Via: The Economist The happiest people appear to be in emerging poor or middle income economies with moderate inequality. The worst case appears to occur when you live in a former great power with stagnant incomes and increasing inequality (Russia, Japan, Europe, the future U.S.).
DESPITE global economic gloom, the world is a happier place than it was before the financial crisis began. That is the counterintuitive conclusion of a poll of 19,000 adults in 24 countries by Ipsos, a research company. Some 77% of respondents now describe themselves as happy, up three points on 2007, the last year before the crisis. Fully 22% (up from 20%) describe themselves as very happy—a more important measure, says Ipsos’s John Wright, since whenever three-quarters of people agree on anything, “you need to pay attention to intensity in the results.” […]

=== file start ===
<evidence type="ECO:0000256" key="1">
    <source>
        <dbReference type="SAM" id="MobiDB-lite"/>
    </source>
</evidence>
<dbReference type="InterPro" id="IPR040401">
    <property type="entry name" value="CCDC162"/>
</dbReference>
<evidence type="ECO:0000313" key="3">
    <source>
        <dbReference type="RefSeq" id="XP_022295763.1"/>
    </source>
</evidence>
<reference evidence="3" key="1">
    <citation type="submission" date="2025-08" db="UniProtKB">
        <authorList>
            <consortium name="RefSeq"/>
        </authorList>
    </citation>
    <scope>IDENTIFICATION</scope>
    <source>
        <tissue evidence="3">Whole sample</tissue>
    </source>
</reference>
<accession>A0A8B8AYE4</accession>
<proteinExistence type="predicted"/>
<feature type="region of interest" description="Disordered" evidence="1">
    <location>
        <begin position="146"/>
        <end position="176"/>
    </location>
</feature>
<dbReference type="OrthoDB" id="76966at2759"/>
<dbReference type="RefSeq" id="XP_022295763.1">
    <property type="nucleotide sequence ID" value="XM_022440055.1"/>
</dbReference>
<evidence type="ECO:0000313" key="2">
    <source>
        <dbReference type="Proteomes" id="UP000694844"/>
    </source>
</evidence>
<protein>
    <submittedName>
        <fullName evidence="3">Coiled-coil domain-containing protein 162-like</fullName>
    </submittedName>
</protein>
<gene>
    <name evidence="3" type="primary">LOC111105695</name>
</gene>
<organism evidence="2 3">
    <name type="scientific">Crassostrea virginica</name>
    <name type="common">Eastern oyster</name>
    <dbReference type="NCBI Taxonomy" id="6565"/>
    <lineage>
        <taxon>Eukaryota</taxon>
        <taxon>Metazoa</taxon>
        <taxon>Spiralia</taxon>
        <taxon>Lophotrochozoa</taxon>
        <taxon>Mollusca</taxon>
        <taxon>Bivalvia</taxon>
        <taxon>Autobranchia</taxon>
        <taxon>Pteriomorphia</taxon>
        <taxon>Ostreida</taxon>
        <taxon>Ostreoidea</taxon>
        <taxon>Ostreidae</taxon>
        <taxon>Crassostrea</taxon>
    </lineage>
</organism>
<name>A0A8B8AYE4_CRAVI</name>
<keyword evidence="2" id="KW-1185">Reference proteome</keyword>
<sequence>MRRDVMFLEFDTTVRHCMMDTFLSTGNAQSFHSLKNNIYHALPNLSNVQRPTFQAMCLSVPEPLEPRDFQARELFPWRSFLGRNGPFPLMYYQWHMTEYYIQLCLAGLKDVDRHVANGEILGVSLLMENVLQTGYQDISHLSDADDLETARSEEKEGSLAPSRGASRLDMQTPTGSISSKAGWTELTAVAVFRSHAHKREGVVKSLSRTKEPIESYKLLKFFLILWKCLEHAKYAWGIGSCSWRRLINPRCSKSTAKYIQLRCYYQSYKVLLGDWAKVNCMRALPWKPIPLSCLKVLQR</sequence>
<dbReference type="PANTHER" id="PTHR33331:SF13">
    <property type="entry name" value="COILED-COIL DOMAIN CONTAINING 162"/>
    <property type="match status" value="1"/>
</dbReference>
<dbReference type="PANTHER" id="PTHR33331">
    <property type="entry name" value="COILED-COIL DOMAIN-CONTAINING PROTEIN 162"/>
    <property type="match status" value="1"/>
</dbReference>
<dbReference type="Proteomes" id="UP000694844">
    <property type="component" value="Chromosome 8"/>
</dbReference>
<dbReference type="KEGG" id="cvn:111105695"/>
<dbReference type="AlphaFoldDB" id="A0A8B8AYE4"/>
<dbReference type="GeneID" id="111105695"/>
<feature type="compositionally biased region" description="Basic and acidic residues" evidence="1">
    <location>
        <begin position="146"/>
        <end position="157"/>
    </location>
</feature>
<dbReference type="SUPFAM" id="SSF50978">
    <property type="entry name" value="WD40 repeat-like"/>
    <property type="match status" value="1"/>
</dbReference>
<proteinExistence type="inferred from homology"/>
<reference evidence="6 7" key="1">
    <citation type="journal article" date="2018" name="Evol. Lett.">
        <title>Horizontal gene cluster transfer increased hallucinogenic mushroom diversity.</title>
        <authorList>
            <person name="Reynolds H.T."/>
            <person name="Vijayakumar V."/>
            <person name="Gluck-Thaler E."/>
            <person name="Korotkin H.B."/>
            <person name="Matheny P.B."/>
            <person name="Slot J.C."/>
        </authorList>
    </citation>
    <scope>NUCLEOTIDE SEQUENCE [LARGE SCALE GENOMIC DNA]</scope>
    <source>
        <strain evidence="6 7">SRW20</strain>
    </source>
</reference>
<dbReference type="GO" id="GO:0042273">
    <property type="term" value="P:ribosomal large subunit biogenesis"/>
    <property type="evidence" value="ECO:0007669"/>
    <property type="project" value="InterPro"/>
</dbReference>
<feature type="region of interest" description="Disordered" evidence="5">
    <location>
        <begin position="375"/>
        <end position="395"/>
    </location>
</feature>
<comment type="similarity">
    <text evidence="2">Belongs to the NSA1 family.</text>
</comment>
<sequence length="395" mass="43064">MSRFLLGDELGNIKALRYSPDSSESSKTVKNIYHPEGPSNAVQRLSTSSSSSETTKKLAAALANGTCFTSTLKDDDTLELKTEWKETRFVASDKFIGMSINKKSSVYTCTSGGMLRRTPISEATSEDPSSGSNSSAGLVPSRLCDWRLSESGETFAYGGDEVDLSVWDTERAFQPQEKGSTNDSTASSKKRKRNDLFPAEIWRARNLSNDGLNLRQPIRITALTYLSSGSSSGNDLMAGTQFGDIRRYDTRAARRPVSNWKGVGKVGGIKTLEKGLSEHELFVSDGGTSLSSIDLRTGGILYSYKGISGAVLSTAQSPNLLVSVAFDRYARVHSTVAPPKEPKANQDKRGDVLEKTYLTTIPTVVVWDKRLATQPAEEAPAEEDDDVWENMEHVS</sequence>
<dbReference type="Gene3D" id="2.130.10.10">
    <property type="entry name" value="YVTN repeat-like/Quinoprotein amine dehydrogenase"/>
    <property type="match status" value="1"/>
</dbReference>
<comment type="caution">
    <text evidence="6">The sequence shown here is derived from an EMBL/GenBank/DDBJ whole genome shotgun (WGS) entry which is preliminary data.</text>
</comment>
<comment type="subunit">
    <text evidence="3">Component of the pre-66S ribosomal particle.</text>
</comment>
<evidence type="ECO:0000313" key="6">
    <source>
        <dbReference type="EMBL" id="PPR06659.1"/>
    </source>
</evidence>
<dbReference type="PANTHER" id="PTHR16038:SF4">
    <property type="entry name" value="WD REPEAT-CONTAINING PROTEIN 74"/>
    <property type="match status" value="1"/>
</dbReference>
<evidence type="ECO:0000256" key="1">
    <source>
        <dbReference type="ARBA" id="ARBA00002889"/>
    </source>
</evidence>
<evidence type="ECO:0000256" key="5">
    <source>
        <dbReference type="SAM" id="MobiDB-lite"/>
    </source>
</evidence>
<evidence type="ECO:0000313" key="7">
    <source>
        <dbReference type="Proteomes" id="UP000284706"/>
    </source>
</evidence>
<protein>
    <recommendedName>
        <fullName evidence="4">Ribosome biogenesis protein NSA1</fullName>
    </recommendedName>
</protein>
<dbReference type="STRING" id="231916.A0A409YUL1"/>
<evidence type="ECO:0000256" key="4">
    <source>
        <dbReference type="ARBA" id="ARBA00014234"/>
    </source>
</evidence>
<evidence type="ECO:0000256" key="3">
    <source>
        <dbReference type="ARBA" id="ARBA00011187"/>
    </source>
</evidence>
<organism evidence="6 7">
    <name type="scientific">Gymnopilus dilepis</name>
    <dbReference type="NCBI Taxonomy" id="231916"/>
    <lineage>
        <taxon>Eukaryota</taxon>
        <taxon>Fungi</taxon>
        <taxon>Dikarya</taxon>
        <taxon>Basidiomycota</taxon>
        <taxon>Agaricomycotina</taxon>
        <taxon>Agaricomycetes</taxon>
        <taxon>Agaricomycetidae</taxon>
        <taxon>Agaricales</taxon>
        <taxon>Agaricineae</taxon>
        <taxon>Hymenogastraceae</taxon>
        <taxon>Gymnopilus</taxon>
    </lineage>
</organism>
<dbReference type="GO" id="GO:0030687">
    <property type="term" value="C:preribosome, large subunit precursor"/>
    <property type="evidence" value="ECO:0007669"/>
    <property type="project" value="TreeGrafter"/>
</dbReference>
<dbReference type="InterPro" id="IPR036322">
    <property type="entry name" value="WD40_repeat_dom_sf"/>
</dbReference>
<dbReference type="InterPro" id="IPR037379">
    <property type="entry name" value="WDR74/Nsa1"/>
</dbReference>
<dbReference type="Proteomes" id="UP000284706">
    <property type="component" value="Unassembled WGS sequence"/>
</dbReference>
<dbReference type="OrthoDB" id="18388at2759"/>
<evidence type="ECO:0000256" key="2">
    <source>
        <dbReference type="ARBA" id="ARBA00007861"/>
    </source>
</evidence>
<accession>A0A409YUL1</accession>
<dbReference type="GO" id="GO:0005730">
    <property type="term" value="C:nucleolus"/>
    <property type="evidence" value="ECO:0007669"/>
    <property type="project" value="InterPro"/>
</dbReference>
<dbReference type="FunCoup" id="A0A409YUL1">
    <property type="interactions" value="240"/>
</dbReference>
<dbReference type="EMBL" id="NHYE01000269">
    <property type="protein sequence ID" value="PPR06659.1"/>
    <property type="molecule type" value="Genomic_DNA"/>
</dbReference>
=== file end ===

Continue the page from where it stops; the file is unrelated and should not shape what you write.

But the Ipsos study shows the highest levels of self-reported happiness not in rich countries, as one would expect, but in poor and middle-income ones, notably Indonesia, India and Mexico. In rich countries, happiness scores range from above-average—28% of Australians and Americans say they are very happy—to far below the mean. The figures for Italy and Spain were 13% and 11% (Greece was not in the sample). Most Europeans are gloomier than the world average. So levels of income are, if anything, inversely related to felicity. Perceived happiness depends on a lot more than material welfare.
Via: Wikipedia the CIA World Report 2009 (the larger the Gigi coefficient, the greater the inequality)